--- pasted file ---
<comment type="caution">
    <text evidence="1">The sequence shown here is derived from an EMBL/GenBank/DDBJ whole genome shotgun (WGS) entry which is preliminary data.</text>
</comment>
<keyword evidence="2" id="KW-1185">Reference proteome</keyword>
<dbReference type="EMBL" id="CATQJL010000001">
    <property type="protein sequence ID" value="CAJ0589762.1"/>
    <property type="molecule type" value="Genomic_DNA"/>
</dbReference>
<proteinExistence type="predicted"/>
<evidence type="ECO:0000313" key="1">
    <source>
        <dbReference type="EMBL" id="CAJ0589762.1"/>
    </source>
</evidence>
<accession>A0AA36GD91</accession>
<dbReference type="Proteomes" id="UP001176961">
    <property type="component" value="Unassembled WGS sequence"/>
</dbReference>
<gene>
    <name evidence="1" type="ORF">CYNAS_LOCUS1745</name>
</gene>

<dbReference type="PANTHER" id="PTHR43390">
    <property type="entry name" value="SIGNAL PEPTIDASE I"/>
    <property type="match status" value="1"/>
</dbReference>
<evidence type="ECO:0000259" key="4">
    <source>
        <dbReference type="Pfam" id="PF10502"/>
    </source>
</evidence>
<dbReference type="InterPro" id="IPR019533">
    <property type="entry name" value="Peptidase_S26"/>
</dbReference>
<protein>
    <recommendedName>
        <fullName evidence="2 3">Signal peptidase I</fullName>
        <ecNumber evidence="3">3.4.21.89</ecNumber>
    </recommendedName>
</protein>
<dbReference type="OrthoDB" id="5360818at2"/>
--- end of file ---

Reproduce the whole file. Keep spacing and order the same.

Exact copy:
<comment type="caution">
    <text evidence="1">The sequence shown here is derived from an EMBL/GenBank/DDBJ whole genome shotgun (WGS) entry which is preliminary data.</text>
</comment>
<keyword evidence="2" id="KW-1185">Reference proteome</keyword>
<dbReference type="EMBL" id="CATQJL010000001">
    <property type="protein sequence ID" value="CAJ0589762.1"/>
    <property type="molecule type" value="Genomic_DNA"/>
</dbReference>
<proteinExistence type="predicted"/>
<evidence type="ECO:0000313" key="1">
    <source>
        <dbReference type="EMBL" id="CAJ0589762.1"/>
    </source>
</evidence>
<accession>A0AA36GD91</accession>
<dbReference type="Proteomes" id="UP001176961">
    <property type="component" value="Unassembled WGS sequence"/>
</dbReference>
<gene>
    <name evidence="1" type="ORF">CYNAS_LOCUS1745</name>
</gene>

<dbReference type="PANTHER" id="PTHR43390">
    <property type="entry name" value="SIGNAL PEPTIDASE I"/>
    <property type="match status" value="1"/>
</dbReference>
<evidence type="ECO:0000259" key="4">
    <source>
        <dbReference type="Pfam" id="PF10502"/>
    </source>
</evidence>
<dbReference type="InterPro" id="IPR019533">
    <property type="entry name" value="Peptidase_S26"/>
</dbReference>
<protein>
    <recommendedName>
        <fullName evidence="2 3">Signal peptidase I</fullName>
        <ecNumber evidence="3">3.4.21.89</ecNumber>
    </recommendedName>
</protein>
<dbReference type="OrthoDB" id="5360818at2"/>